We’re hearing more and more about including love in the way we lead. This may seem like a new topic in relationship to work, but we believe it is imperative. It’s an approach rooted in the deepest human needs of every person within our organizations. When we can understand the needs our team members have to be loved and fill that need in appropriate ways, there are powerful things that will happen. Colin’s guest on this episode is Ann Shannon understands these issues and consults with teams and companies to great success. You can hear Ann’s insights about loving leadership and the profound impact it has on the sports industry.
We all have the need for love. Hardly anyone would contest that assertion. But is it something that should even be on the radar in the workplace? Ann Shannon says it should be a high priority for leaders because when a team member has the sense that they are loved and belong, the entire team benefits. Beyond that, clients will be served better when an entire team is a cohesive unit that does its job well. If it sounds strange to you to hear the words “love” and “business” in the same sentence, you may want to hear what Ann has to say on this episode.
The stereotypes would insist that women are better at showing love in a team context than men are, but is it true? There’s not a hard and fast rule. Women may generally find it easier to express love than men but there’s no evidence that men are averse to expressing care for their co-workers, they just show it differently and may take longer to get there. In this conversation Colin and his guest Ann Shannon discuss the powerful impact a healthy approach to love in the workplace can have and how leaders are on the hook to lead the way in expressing care for the people they lead.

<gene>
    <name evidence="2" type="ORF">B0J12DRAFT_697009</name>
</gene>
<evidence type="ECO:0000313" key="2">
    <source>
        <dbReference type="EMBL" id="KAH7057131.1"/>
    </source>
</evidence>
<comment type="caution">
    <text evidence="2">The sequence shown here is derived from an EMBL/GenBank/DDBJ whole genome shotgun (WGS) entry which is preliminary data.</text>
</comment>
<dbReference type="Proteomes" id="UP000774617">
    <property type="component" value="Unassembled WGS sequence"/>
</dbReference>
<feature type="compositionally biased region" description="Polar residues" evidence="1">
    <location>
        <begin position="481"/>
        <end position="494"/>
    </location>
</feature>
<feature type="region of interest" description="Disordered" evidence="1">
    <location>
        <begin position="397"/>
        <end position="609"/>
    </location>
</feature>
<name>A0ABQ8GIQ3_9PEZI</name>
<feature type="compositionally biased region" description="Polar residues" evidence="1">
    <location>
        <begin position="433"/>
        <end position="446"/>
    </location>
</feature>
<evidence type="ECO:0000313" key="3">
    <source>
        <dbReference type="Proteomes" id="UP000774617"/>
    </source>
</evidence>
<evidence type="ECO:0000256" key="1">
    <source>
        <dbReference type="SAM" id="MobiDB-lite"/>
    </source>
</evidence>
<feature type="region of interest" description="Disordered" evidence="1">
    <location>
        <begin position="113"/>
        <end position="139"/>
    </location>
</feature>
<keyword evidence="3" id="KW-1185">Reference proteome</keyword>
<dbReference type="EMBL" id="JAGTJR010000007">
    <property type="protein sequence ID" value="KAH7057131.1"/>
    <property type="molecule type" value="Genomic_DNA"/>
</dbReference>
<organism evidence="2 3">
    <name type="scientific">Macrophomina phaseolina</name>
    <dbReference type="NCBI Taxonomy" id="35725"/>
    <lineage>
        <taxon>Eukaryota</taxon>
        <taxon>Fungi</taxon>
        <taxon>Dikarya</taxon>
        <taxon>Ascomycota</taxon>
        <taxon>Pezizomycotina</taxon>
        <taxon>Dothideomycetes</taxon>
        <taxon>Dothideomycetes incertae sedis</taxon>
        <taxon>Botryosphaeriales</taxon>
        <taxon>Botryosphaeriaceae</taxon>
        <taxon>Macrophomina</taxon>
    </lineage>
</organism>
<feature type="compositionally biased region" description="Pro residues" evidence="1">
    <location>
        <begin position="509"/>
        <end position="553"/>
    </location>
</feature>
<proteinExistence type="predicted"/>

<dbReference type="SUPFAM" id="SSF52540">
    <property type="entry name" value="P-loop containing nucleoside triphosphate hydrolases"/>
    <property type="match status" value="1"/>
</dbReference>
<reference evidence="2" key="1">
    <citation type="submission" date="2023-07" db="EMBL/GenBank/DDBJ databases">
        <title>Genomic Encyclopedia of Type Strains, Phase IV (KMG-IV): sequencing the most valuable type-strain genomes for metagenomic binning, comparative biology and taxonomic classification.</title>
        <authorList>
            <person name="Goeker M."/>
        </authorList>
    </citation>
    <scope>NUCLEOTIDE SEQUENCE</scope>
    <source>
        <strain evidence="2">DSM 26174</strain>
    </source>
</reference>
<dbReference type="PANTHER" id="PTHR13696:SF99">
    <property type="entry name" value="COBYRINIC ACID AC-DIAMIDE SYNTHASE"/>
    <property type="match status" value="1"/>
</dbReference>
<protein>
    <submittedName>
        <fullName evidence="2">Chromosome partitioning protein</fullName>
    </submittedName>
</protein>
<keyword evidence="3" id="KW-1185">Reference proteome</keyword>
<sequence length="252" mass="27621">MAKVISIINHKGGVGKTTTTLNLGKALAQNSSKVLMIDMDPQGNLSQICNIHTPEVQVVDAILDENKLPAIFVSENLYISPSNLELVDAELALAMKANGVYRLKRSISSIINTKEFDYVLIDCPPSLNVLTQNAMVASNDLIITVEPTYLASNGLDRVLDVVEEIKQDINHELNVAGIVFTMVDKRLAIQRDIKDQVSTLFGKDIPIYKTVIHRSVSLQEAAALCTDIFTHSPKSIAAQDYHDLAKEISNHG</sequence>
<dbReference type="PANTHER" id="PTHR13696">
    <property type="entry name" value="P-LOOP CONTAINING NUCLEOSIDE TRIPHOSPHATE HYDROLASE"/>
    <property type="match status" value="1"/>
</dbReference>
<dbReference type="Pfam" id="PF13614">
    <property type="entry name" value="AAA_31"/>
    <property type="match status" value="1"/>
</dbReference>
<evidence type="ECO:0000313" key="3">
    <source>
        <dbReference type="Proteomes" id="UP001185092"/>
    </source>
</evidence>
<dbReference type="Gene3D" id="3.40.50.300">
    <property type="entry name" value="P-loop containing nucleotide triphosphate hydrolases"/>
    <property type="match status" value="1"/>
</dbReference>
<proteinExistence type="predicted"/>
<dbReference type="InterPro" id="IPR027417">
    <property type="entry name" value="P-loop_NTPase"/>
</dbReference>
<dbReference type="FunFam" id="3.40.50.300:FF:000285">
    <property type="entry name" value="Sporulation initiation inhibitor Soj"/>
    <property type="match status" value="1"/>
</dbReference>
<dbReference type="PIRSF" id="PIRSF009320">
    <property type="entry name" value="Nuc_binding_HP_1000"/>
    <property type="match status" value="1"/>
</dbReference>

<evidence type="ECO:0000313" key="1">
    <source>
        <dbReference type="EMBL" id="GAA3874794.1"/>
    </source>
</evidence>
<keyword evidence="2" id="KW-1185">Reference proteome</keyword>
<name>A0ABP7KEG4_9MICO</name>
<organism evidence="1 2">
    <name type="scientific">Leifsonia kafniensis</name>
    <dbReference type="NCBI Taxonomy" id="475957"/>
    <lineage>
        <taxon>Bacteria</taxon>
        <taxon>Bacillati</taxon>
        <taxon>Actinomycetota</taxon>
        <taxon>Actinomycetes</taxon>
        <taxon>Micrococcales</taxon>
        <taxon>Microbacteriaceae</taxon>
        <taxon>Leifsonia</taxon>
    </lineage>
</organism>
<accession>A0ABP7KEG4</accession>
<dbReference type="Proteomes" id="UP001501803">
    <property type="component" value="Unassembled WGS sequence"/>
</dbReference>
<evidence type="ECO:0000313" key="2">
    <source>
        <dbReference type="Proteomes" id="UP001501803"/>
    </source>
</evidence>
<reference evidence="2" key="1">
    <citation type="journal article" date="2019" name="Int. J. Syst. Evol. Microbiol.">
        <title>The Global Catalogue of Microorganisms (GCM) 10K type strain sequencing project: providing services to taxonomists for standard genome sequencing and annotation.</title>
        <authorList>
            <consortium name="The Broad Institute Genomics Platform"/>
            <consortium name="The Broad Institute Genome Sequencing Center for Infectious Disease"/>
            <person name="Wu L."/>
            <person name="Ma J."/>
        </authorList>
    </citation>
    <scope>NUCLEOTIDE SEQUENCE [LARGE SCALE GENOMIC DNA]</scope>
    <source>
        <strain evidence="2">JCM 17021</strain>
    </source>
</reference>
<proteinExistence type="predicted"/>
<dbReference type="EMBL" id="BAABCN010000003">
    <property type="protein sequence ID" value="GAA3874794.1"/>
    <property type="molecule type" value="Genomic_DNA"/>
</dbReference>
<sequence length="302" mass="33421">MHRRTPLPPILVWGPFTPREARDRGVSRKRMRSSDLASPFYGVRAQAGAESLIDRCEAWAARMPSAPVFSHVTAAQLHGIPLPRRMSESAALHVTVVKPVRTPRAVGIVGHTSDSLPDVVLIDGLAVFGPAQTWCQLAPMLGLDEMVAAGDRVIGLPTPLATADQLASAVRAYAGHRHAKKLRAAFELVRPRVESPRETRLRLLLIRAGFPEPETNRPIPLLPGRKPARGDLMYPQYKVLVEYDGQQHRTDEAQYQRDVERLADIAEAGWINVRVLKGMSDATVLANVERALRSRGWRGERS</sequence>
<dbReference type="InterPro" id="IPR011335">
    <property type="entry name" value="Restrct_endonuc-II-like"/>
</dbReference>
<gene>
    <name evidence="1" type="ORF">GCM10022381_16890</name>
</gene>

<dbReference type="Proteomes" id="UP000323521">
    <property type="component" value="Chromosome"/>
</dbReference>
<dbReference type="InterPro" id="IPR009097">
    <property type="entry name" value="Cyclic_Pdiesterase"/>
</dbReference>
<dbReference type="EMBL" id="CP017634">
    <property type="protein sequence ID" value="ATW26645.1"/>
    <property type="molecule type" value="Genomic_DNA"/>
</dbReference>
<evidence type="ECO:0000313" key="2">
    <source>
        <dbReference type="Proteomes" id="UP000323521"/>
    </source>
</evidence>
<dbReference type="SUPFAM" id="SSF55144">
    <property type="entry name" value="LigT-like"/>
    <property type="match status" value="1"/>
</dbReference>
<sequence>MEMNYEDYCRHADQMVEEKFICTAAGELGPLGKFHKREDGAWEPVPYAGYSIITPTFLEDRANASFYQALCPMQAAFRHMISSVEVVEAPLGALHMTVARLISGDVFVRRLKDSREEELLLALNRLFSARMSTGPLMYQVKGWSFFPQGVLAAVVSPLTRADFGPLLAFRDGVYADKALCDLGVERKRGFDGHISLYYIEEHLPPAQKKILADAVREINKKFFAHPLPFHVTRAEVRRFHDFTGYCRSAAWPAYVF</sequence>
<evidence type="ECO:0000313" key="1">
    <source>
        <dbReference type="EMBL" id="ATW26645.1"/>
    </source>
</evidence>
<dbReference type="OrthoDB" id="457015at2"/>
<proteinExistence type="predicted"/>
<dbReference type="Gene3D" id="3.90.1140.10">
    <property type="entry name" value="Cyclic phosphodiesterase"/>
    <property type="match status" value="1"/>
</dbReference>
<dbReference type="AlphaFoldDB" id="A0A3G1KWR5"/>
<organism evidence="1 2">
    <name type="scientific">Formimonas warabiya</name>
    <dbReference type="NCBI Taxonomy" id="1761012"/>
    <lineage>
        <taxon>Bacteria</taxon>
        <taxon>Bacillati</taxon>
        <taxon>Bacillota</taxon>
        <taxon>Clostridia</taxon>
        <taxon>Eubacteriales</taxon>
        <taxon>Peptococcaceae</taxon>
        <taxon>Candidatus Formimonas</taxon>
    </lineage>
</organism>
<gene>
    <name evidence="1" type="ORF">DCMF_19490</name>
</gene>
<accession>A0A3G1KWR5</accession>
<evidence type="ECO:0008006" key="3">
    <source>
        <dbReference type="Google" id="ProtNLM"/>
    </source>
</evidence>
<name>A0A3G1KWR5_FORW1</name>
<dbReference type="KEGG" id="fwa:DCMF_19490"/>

An important area Ann Shannon has been working in more often these days is that of sports leadership. Though sport is an area of great competition she’s finding that bringing connections between the competitors, both on and off the field, is producing incredible results that go far beyond the end result of a scoreboard. On this episode of Leaders, Bosses, and Bastards you can hear how Ann is seeing administrators, coaches, and players come together for the good of society and produce benefits to communities and individuals that flow out of their participation in sports. It’s an intriguing subject you’ll enjoy hearing about.
One of the arguments against the idea of inclusion and sensitivity training is that the end result is that people come away feeling pigeon-holed as the “bad guy” in the workplace rather than truly understanding the supposed problem that is said to exist. But Ann Shannon insists that the real point of inclusion training is not to beat up anybody or insist that people are bad, but to highlight the way that real people in the workplace feel about their role and position within the organization, and to help everyone work better together as a result. On this episode, Ann shares how she approaches inclusion training with an aim to enable everyone involved to feel more valuable within the organization.